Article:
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Antineoplastons (PDQ®): Complementary and alternative medicine - Health Professional Information [NCI] - General Information

Antineoplastons are an experimental cancer therapy developed by S.R. Burzynski, MD, PhD. Chemically, antineoplastons are a mixture of amino acid derivatives, peptides, and amino acids found in human blood and urine.[1,2,3,4] The developer originally isolated antineoplastons from human blood and later found the same peptides in urine. Urine was subsequently used because it was less expensive and easier to obtain. Since 1980, antineoplastons have been synthesized from commercially available chemicals at the Burzynski Research Institute.[2,4]

According to the developer, antineoplastons are part of a biochemical surveillance system in the body and work as "molecular switches." For the developer, cell differentiation is the key to cancer therapy. At the molecular level, abnormal cells that are potential cancer cells need to be "switched" to normal mode. Antineoplastons are the surveillance system that directs cancer cells into normal channels of differentiation. According to statements published by the developer, people with cancer lack this surveillance system because they do not have an adequate supply of antineoplastons.[1,2,3]

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The notion of controlling tumor growth through a naturally occurring biochemical mechanism in the body that directs cancer cells into normal channels of differentiation is one of the theoretical foundations of antineoplaston therapy. In a complex organism like the body, cells are continuously differentiating. Groups of abnormal cells can arise under the influence of carcinogenic factors from outside or inside the body. The body must have a mechanism for dealing with these abnormal cells, or the organism will not live very long. The proposed components in the body that correct the differentiation problems of abnormal cells and send them into normal pathways have been given the name "antineoplastons."[2]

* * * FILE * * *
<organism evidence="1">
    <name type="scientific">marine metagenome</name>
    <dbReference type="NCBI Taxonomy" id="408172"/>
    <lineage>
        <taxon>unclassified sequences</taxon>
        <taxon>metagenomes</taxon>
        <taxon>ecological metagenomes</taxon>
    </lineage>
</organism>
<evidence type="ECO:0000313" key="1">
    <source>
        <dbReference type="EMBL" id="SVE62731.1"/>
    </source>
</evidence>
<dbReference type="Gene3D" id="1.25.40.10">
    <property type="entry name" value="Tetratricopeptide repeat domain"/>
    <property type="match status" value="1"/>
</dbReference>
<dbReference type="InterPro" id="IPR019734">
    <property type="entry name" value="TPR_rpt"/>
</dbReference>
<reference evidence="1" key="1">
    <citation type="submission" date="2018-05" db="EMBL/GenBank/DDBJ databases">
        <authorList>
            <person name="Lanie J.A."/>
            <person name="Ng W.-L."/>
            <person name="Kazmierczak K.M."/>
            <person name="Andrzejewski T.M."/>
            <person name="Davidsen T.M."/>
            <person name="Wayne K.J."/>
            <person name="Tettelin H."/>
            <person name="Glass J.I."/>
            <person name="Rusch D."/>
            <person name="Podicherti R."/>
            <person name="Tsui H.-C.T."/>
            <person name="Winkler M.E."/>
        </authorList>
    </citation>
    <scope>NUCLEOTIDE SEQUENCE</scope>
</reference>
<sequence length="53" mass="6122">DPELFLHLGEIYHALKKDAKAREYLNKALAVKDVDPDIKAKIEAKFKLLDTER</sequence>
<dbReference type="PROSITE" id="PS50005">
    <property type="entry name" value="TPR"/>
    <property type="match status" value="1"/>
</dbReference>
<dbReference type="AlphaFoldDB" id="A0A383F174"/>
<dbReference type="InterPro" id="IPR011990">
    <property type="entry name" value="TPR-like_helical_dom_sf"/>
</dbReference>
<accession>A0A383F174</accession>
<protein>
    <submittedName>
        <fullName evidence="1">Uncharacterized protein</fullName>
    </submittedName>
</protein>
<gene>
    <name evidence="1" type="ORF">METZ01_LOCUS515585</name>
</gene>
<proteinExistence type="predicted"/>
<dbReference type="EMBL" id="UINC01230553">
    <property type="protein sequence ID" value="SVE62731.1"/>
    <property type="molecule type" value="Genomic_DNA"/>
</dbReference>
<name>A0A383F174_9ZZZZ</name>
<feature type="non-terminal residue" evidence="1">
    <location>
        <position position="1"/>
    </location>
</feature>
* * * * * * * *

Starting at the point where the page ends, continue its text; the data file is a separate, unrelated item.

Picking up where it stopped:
The developer defines antineoplastons as "substances produced by the living organism that protect it against development of neoplastic growth by a nonimmunological process which does not significantly inhibit the growth of normal tissues."[2]

The developer originally hypothesized the existence of antineoplastons by applying the cybernetic theory of information exchange in autonomous systems to the study of peptides in the blood.[2] The living cell is an autonomous cybernetic system connected to, and receiving, information from its environment through an energy pathway and an information pathway. It was postulated that a regulator within such a system would control the transfer of information and the expenditure of energy. Peptides were considered the information carriers in the body. Hypothesizing that peptides were the carriers of differentiation information to the cells, the developed began looking for peptides in the blood of cancer patients that might correct abnormal differentiation.[1,2,3,5]

To begin the search for antineoplastons, the developer used human blood, separating and removing the peptides found there. Later it was discovered that the same peptide fractions existed in human urine. Each peptide fraction was tested in vitro against various normal and neoplastic cell lines to gauge their effect on DNA synthesis and growth. The fractions that had little or no inhibitory effect on normal cells but a substantial inhibitory effect on neoplastic cell lines were separated into two classes: those that were effective against a specific cell line and those that were active against a broad array of neoplastic cell lines. Those with a broad spectrum of activity were grouped together and called "antineoplaston A." Peptide fractions with specific antineoplastic activity were not investigated further.[2]


WebMD Public Information from the National Cancer Institute

Last Updated: February 25, 2014
This information is not intended to replace the advice of a doctor. Healthwise disclaims any liability for the decisions you make based on this information.
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